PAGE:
Nelson simply raised a disbelieving eyebrow at Crane, who had the grace to blush and snap back to attention. "Sorry, Sir. No excuse, Sir."

Shaking his head and chuckling, Nelson said. "Oh, don't worry, lad. I think I have a pretty good idea of what's going on here. Just stay right where you are and continue keeping a lookout and I'll deal with Mr. Morton." He patted the younger man's shoulder and headed towards the door.

Crane, worried for his friend, dared to protest, "But sir, he's just gone to..."

Whirling back to glare at Crane, Nelson growled. "That was an order, Mister!" Satisfied that there would be no further interruption from the now motionless officer, he turned around quickly, hiding a broad smile as he headed up the stairs. He gently opened the unlocked door and entered Morton Hall, closing the door carefully behind him so as to not alert the young officer inside to his presence.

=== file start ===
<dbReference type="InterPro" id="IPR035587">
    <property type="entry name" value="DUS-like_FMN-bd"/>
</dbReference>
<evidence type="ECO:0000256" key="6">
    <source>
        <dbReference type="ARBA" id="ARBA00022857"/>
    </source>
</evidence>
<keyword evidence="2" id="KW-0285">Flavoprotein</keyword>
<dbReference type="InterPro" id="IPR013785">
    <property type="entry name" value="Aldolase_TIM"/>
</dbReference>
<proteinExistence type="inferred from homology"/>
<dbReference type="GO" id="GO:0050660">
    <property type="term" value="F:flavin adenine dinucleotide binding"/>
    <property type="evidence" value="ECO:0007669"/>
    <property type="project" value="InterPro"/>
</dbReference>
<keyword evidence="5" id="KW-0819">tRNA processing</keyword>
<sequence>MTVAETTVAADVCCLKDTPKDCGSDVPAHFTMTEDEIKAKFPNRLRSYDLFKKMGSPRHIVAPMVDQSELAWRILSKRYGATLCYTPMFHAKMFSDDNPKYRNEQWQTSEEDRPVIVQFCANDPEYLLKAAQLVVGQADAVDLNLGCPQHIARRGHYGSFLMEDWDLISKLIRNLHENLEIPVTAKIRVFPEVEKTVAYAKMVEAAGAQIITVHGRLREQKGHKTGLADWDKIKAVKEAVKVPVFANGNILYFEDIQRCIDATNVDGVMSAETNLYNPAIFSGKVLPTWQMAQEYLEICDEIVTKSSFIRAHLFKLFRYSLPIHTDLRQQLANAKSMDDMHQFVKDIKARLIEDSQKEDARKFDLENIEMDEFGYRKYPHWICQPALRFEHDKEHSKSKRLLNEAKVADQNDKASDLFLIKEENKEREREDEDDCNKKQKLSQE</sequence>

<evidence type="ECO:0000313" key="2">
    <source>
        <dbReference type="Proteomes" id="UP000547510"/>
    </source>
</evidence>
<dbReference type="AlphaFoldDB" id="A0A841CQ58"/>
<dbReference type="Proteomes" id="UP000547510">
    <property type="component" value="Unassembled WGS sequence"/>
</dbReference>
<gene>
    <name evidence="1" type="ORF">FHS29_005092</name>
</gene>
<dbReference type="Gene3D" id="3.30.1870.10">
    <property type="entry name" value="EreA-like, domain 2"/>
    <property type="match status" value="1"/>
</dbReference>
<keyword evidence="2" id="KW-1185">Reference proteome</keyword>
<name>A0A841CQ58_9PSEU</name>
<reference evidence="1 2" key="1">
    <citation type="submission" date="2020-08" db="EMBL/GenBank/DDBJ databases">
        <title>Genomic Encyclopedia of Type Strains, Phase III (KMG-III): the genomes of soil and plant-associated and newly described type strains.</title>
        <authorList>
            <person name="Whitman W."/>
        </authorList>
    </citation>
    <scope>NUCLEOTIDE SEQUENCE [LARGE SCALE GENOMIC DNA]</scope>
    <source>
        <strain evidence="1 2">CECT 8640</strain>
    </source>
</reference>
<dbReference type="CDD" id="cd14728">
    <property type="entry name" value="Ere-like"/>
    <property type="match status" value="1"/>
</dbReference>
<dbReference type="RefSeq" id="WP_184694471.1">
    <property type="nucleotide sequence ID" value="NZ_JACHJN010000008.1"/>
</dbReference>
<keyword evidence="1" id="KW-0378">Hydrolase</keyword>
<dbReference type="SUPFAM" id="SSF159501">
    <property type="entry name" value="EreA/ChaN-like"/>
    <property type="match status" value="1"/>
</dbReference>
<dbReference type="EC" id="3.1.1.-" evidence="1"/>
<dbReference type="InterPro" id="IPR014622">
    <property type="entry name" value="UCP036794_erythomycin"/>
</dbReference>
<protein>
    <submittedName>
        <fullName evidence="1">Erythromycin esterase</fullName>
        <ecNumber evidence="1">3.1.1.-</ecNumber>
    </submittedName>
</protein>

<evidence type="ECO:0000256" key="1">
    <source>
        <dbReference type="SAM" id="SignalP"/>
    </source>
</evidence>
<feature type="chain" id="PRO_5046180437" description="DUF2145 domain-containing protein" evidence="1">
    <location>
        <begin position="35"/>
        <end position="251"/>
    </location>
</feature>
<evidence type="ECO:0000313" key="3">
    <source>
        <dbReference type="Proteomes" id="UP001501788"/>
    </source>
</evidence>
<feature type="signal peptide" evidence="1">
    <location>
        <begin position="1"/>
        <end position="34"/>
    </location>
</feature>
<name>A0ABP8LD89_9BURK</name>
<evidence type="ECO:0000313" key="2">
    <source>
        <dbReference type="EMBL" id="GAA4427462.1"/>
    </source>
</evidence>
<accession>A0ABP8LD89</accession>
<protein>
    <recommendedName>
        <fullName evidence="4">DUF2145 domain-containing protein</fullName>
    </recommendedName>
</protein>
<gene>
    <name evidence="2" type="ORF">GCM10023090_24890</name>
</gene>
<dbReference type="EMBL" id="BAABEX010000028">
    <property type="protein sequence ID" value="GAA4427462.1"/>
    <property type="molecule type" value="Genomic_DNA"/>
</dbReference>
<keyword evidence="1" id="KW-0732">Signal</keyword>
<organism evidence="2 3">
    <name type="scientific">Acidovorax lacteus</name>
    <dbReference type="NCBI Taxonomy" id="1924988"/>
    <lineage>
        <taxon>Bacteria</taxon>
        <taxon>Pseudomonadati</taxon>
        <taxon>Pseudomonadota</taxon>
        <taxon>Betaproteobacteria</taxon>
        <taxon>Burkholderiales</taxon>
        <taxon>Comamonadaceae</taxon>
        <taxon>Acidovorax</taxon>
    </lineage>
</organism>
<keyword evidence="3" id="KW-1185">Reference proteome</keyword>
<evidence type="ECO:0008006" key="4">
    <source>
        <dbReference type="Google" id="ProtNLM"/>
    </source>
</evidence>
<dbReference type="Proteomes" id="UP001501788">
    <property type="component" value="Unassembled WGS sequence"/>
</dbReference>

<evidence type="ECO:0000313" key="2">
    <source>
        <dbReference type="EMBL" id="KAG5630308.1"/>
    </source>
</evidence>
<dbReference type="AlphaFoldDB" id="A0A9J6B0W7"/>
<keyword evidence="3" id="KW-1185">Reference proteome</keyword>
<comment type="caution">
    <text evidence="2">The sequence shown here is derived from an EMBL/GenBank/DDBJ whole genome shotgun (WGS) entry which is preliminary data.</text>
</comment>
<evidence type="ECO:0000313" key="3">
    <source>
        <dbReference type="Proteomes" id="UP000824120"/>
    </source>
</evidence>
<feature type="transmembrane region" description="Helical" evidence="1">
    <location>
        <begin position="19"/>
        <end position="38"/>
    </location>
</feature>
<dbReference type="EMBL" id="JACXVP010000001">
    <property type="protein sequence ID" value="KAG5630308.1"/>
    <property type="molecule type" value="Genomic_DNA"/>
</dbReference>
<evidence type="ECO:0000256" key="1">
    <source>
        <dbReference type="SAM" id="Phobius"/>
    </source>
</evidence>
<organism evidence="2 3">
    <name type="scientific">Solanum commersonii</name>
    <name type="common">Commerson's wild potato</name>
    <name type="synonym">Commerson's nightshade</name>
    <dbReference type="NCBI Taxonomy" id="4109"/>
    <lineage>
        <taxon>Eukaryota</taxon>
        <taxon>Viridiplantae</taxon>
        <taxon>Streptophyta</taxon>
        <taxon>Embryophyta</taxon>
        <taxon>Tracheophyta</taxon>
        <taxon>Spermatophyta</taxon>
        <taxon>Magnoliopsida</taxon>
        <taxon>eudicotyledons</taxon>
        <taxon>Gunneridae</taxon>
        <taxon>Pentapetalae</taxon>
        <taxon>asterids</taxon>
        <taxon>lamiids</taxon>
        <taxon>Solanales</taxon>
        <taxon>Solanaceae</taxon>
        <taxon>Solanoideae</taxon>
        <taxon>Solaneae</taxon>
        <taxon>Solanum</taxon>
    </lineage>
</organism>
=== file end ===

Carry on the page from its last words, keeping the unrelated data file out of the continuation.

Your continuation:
Moonlight streamed through the bank of windows set high around the perimeter of the main gymnasium hall, casting alternate patterns of light and dark across the well worn wooden floor. The typical gymnasium scent of sweat and musty old socks permeated the still air, stirring memories of the many athletic endeavors that the old building had observed. Remaining quiet in the shadows beside the door, Nelson looked around the cavernous room for the wayward Lieutenant. He finally spotted Morton standing in front of the hall's dedication plaque, the moonlight illuminating an unexpected look of sadness and reflection on the young man's usually composed face. He watched as the blond officer ran one hand gently over the name of Cmdr. Dudley "Mush" Morton for whom the hall was named.